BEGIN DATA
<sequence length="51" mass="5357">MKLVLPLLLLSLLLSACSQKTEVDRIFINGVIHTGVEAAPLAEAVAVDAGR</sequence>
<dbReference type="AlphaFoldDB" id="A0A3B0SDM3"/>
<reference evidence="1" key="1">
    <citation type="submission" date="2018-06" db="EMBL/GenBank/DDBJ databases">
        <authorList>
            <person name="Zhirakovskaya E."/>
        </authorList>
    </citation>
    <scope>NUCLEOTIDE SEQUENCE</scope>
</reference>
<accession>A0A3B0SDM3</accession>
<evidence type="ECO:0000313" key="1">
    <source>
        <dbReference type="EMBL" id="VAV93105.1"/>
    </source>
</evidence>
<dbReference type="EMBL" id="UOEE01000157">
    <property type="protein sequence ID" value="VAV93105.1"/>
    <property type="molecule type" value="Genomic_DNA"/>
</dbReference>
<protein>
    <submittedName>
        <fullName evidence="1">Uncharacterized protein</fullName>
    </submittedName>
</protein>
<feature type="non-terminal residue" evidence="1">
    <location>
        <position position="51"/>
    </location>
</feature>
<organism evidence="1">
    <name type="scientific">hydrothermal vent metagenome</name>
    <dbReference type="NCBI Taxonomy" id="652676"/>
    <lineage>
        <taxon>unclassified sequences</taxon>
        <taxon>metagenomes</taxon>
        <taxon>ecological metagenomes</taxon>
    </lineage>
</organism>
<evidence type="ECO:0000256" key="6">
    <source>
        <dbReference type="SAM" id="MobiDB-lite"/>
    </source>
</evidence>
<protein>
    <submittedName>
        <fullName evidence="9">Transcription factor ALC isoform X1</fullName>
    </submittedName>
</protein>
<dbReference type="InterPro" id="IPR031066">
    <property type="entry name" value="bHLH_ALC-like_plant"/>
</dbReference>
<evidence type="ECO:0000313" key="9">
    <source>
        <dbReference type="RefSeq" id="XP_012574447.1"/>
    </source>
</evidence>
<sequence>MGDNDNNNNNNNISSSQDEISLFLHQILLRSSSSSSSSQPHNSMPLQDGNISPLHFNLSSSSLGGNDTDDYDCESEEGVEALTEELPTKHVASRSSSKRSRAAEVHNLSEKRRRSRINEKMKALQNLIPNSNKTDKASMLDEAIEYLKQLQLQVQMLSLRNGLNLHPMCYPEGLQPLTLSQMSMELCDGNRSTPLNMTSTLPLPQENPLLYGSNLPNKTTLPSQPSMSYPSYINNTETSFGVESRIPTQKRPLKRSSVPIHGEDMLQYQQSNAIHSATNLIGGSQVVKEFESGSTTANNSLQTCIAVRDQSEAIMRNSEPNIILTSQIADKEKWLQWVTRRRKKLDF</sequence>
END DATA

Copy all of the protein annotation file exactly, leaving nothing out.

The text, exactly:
<sequence length="51" mass="5357">MKLVLPLLLLSLLLSACSQKTEVDRIFINGVIHTGVEAAPLAEAVAVDAGR</sequence>
<dbReference type="AlphaFoldDB" id="A0A3B0SDM3"/>
<reference evidence="1" key="1">
    <citation type="submission" date="2018-06" db="EMBL/GenBank/DDBJ databases">
        <authorList>
            <person name="Zhirakovskaya E."/>
        </authorList>
    </citation>
    <scope>NUCLEOTIDE SEQUENCE</scope>
</reference>
<accession>A0A3B0SDM3</accession>
<evidence type="ECO:0000313" key="1">
    <source>
        <dbReference type="EMBL" id="VAV93105.1"/>
    </source>
</evidence>
<dbReference type="EMBL" id="UOEE01000157">
    <property type="protein sequence ID" value="VAV93105.1"/>
    <property type="molecule type" value="Genomic_DNA"/>
</dbReference>
<protein>
    <submittedName>
        <fullName evidence="1">Uncharacterized protein</fullName>
    </submittedName>
</protein>
<feature type="non-terminal residue" evidence="1">
    <location>
        <position position="51"/>
    </location>
</feature>
<organism evidence="1">
    <name type="scientific">hydrothermal vent metagenome</name>
    <dbReference type="NCBI Taxonomy" id="652676"/>
    <lineage>
        <taxon>unclassified sequences</taxon>
        <taxon>metagenomes</taxon>
        <taxon>ecological metagenomes</taxon>
    </lineage>
</organism>
<evidence type="ECO:0000256" key="6">
    <source>
        <dbReference type="SAM" id="MobiDB-lite"/>
    </source>
</evidence>
<protein>
    <submittedName>
        <fullName evidence="9">Transcription factor ALC isoform X1</fullName>
    </submittedName>
</protein>
<dbReference type="InterPro" id="IPR031066">
    <property type="entry name" value="bHLH_ALC-like_plant"/>
</dbReference>
<evidence type="ECO:0000313" key="9">
    <source>
        <dbReference type="RefSeq" id="XP_012574447.1"/>
    </source>
</evidence>
<sequence>MGDNDNNNNNNNISSSQDEISLFLHQILLRSSSSSSSSQPHNSMPLQDGNISPLHFNLSSSSLGGNDTDDYDCESEEGVEALTEELPTKHVASRSSSKRSRAAEVHNLSEKRRRSRINEKMKALQNLIPNSNKTDKASMLDEAIEYLKQLQLQVQMLSLRNGLNLHPMCYPEGLQPLTLSQMSMELCDGNRSTPLNMTSTLPLPQENPLLYGSNLPNKTTLPSQPSMSYPSYINNTETSFGVESRIPTQKRPLKRSSVPIHGEDMLQYQQSNAIHSATNLIGGSQVVKEFESGSTTANNSLQTCIAVRDQSEAIMRNSEPNIILTSQIADKEKWLQWVTRRRKKLDF</sequence>